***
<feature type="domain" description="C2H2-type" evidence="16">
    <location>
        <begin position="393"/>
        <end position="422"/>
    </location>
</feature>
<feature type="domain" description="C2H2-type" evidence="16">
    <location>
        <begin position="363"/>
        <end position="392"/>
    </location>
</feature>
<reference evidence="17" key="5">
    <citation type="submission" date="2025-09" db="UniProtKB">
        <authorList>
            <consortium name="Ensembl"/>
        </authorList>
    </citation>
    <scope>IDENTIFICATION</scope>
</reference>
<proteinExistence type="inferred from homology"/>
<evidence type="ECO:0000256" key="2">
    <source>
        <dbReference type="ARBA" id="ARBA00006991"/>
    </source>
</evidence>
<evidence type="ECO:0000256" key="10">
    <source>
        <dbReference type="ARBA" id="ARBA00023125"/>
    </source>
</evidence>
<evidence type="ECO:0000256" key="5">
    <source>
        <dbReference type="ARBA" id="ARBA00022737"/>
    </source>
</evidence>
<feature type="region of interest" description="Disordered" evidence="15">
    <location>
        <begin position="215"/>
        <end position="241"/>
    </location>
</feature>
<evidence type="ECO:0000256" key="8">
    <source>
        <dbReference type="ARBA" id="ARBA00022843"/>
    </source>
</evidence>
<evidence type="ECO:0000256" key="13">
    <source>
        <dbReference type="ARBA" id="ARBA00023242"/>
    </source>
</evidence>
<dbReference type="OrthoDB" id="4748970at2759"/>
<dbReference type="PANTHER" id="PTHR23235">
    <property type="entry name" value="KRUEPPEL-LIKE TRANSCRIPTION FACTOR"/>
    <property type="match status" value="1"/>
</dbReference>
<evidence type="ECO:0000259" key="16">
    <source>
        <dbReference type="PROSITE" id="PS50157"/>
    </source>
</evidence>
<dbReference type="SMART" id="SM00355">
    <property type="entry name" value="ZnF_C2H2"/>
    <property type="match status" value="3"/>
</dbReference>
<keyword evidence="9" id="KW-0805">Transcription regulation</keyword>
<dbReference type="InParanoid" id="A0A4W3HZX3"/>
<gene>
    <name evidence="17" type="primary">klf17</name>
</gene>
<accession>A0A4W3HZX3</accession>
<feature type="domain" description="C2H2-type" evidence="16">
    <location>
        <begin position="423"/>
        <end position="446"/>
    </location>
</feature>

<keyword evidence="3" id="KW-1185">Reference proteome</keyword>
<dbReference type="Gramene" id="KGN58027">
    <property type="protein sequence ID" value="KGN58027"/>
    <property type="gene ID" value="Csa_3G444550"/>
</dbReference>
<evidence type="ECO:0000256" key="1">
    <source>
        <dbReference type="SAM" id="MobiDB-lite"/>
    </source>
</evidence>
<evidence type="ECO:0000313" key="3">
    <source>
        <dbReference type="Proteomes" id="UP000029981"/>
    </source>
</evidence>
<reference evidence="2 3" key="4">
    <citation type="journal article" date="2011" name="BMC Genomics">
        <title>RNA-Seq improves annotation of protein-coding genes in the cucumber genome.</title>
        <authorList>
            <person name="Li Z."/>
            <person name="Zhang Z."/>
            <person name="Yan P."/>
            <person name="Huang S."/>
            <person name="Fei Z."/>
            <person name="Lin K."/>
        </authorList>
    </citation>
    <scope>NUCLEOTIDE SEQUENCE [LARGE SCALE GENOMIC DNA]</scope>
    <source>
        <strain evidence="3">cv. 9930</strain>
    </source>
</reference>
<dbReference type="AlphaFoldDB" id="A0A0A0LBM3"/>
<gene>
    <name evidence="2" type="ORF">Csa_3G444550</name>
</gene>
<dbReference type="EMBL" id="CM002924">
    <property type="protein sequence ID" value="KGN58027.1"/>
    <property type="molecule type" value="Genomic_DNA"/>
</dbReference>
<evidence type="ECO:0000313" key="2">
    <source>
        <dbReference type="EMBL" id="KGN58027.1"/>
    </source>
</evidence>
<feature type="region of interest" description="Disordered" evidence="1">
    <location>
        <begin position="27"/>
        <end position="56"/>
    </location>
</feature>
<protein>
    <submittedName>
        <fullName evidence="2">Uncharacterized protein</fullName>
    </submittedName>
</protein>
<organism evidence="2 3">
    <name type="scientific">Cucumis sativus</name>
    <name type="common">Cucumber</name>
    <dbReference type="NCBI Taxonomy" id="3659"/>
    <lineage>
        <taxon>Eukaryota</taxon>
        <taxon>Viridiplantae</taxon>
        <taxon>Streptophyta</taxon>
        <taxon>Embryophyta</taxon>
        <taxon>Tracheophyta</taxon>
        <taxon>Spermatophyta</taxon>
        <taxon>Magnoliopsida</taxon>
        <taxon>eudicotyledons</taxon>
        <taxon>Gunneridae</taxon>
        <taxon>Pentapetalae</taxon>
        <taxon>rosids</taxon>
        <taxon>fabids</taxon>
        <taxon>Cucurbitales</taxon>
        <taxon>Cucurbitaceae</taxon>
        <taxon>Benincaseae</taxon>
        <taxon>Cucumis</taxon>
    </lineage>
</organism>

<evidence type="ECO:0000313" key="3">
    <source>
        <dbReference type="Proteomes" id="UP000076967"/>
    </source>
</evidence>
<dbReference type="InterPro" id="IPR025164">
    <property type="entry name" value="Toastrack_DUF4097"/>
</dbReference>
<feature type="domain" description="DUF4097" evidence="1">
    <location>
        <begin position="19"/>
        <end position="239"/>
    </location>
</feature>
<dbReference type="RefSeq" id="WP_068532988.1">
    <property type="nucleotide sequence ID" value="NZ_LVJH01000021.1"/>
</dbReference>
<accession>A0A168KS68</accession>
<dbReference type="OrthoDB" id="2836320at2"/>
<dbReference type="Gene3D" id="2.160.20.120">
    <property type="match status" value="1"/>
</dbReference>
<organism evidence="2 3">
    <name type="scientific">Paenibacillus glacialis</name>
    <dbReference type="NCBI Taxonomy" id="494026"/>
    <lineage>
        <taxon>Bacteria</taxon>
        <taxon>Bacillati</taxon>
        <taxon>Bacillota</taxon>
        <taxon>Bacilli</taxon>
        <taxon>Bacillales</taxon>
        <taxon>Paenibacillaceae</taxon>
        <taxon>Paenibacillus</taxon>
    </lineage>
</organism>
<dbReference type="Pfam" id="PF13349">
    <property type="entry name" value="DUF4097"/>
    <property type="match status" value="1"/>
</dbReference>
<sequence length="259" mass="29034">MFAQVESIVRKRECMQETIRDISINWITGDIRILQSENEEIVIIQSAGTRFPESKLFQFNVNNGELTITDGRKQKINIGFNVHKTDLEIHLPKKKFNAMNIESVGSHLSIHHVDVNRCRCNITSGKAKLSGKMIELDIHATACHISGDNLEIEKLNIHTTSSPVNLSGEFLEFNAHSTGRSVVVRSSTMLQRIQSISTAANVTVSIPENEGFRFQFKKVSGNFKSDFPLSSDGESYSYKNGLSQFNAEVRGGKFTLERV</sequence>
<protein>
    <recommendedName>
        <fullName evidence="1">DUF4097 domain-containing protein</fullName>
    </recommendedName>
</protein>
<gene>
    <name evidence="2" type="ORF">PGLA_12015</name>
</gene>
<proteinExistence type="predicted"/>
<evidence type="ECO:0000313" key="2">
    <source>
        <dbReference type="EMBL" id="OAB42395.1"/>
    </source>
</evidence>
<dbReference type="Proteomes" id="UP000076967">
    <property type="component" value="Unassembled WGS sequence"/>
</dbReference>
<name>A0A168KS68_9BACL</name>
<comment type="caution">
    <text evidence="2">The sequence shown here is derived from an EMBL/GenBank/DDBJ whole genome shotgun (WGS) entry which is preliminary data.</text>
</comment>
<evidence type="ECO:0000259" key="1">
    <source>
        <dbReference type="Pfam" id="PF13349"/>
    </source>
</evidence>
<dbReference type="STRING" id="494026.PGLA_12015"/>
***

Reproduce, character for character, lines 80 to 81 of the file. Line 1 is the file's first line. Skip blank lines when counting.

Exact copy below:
<dbReference type="Gramene" id="KGN58027">
    <property type="protein sequence ID" value="KGN58027"/>